We got to the end of the script without incident. “To the employees of Wal-Mart, please know you are not to blame, know that you have a voice, you have the power to take a stand, and know that we are the 99% and stand behind you.”

In the planning of the action, there was much deliberation over what kind of message we wanted to communicate. We wanted to emphasize that Wal-Mart employees are the 99%, that we stand in solidarity with them, even as we take a stand against Wal-Mart’s exploitative practices. When we broke out the people’s mic, those who worked at the registers simply stopped and lent a friendly ear.

We left in peaceful glee. A couple of us thanked the managers for letting us speak. “We love you,” a couple of us said to the crowed.

As we exited, we saw a Pittsfield Township police officer enter the store. In the parking lot, one of us shouted, “Show me what democracy looks like.” We chanted back, “This is what democracy looks like.” We danced and skipped along our merry way.

Occupy Lansing: Funeral for Democracy

A couple of us managed to make a visit to Occupy Lansing today in time for their “Funeral for Democracy” event. It was a great chance to visit another one of Michigan’s great occupations and here is our report.

We arrived at approximately 2:15pm and the event was expected to start at 2:30. Almost immediately, we were impressed by the size of the encampment. There appeared to be about 15 or so tents around the area, spread out across a fairly open park. In the central meeting area there was also a “GA Tent”, which was specifically reserved for General Assemblies. As we approached, we saw a little over a dozen or so people milling about, all getting ready for the event. At first, we blended in, meeting a few people, shaking a few hands, but it was obvious that the people who were there were preparing for the event, so we tried not to disturb. Shortly after, Aaron (also known as “Bear”) called everyone to order and the pall bearers took their place and the march began.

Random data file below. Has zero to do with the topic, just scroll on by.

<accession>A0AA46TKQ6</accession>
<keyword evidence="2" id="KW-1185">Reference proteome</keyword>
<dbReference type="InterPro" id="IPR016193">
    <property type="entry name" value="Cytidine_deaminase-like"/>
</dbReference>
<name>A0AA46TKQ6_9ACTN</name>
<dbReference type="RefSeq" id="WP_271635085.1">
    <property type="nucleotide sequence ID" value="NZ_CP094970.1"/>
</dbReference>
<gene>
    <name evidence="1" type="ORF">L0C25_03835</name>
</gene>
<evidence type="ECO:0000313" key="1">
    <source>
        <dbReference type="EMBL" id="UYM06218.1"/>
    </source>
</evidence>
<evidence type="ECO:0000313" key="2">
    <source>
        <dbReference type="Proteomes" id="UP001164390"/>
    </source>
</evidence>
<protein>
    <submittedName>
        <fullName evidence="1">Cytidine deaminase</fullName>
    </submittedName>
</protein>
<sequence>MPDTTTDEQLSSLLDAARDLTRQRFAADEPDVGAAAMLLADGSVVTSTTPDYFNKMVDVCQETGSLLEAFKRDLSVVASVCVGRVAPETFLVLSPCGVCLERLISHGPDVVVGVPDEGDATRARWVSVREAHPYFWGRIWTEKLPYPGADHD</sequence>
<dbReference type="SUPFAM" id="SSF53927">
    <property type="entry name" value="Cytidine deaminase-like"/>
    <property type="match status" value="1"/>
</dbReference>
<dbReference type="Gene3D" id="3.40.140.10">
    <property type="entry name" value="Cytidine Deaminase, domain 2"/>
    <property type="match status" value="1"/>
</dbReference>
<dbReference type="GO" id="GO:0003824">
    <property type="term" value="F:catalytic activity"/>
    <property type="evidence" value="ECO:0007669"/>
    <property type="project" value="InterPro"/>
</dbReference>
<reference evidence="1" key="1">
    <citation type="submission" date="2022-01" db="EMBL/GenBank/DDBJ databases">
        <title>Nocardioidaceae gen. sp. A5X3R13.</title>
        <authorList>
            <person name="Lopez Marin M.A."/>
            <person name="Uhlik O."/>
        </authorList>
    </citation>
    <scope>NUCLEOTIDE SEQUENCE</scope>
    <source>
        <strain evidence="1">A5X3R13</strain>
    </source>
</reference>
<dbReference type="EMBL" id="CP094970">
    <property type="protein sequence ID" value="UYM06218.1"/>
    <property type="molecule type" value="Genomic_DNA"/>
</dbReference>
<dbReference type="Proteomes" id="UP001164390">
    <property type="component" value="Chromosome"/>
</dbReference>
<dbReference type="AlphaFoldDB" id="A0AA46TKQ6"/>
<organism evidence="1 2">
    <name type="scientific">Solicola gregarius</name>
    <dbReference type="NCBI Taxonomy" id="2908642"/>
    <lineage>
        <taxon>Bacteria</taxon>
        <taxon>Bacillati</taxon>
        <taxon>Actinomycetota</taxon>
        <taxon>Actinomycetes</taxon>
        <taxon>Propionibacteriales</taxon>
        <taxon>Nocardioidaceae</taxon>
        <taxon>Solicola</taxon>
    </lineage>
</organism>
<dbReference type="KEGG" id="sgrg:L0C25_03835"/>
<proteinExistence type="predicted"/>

The total crowd gathered was a little more than 20 and they appeared to be slightly disappointed with the turn out, as they had publicized the gathering quite a bit. We could tell they had made a great deal of preparation, due to several media presences swarming around taking pictures and shooting video.

Another astounding fact about the encampment was that it was two, maybe three, blocks away from the Capital building! It was just a short walk and there we were, on the steps of the building that supposedly represents the entire state of Michigan. The place where all the “important” decisions are made, including the passing of a ridiculous bullying bill, but that’s a discussion for another time.

Once upon the steps, the casket was lowered and we had a moment of silence, followed by a nice eulogy from Dustin (taken from transcript):